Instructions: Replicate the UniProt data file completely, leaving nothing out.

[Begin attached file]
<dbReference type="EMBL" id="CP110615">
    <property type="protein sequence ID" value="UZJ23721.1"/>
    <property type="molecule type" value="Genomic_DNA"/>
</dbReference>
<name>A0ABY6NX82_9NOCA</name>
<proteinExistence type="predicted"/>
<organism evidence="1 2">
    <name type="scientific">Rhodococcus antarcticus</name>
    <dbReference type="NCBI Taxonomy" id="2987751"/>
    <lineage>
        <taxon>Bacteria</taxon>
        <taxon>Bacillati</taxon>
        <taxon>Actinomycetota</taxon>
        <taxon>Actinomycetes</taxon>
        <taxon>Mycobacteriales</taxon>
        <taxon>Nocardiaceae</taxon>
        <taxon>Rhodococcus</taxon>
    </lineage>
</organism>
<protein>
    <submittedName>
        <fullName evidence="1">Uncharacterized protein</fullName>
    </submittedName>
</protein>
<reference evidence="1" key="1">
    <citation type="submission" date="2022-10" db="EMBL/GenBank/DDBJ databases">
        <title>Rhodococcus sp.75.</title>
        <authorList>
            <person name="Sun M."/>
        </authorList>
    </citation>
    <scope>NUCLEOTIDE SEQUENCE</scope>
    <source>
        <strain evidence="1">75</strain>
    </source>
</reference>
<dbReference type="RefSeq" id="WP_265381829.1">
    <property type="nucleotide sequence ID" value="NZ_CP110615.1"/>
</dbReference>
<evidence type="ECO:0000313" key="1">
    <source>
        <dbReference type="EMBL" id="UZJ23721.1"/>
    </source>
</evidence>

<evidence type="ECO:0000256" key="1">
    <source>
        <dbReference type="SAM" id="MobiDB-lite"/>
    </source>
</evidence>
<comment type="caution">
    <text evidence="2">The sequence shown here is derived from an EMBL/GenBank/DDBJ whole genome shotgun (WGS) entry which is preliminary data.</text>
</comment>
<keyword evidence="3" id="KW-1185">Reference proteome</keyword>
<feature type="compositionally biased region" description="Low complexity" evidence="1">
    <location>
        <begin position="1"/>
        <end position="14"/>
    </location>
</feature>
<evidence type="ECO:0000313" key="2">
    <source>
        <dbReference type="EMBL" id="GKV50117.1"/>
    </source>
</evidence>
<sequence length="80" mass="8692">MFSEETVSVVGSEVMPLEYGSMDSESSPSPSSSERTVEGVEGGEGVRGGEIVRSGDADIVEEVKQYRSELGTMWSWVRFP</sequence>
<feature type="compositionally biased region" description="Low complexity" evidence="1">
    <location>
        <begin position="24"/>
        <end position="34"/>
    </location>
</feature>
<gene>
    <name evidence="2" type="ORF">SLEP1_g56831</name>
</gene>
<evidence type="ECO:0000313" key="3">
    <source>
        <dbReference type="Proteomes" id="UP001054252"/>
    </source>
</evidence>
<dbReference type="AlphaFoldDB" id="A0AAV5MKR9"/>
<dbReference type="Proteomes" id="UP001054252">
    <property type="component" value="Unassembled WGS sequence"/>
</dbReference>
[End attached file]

<dbReference type="EMBL" id="CP110615">
    <property type="protein sequence ID" value="UZJ23721.1"/>
    <property type="molecule type" value="Genomic_DNA"/>
</dbReference>
<name>A0ABY6NX82_9NOCA</name>
<proteinExistence type="predicted"/>
<organism evidence="1 2">
    <name type="scientific">Rhodococcus antarcticus</name>
    <dbReference type="NCBI Taxonomy" id="2987751"/>
    <lineage>
        <taxon>Bacteria</taxon>
        <taxon>Bacillati</taxon>
        <taxon>Actinomycetota</taxon>
        <taxon>Actinomycetes</taxon>
        <taxon>Mycobacteriales</taxon>
        <taxon>Nocardiaceae</taxon>
        <taxon>Rhodococcus</taxon>
    </lineage>
</organism>
<protein>
    <submittedName>
        <fullName evidence="1">Uncharacterized protein</fullName>
    </submittedName>
</protein>
<reference evidence="1" key="1">
    <citation type="submission" date="2022-10" db="EMBL/GenBank/DDBJ databases">
        <title>Rhodococcus sp.75.</title>
        <authorList>
            <person name="Sun M."/>
        </authorList>
    </citation>
    <scope>NUCLEOTIDE SEQUENCE</scope>
    <source>
        <strain evidence="1">75</strain>
    </source>
</reference>
<dbReference type="RefSeq" id="WP_265381829.1">
    <property type="nucleotide sequence ID" value="NZ_CP110615.1"/>
</dbReference>
<evidence type="ECO:0000313" key="1">
    <source>
        <dbReference type="EMBL" id="UZJ23721.1"/>
    </source>
</evidence>

<evidence type="ECO:0000256" key="1">
    <source>
        <dbReference type="SAM" id="MobiDB-lite"/>
    </source>
</evidence>
<comment type="caution">
    <text evidence="2">The sequence shown here is derived from an EMBL/GenBank/DDBJ whole genome shotgun (WGS) entry which is preliminary data.</text>
</comment>
<keyword evidence="3" id="KW-1185">Reference proteome</keyword>
<feature type="compositionally biased region" description="Low complexity" evidence="1">
    <location>
        <begin position="1"/>
        <end position="14"/>
    </location>
</feature>
<evidence type="ECO:0000313" key="2">
    <source>
        <dbReference type="EMBL" id="GKV50117.1"/>
    </source>
</evidence>
<sequence length="80" mass="8692">MFSEETVSVVGSEVMPLEYGSMDSESSPSPSSSERTVEGVEGGEGVRGGEIVRSGDADIVEEVKQYRSELGTMWSWVRFP</sequence>
<feature type="compositionally biased region" description="Low complexity" evidence="1">
    <location>
        <begin position="24"/>
        <end position="34"/>
    </location>
</feature>
<gene>
    <name evidence="2" type="ORF">SLEP1_g56831</name>
</gene>
<evidence type="ECO:0000313" key="3">
    <source>
        <dbReference type="Proteomes" id="UP001054252"/>
    </source>
</evidence>
<dbReference type="AlphaFoldDB" id="A0AAV5MKR9"/>
<dbReference type="Proteomes" id="UP001054252">
    <property type="component" value="Unassembled WGS sequence"/>
</dbReference>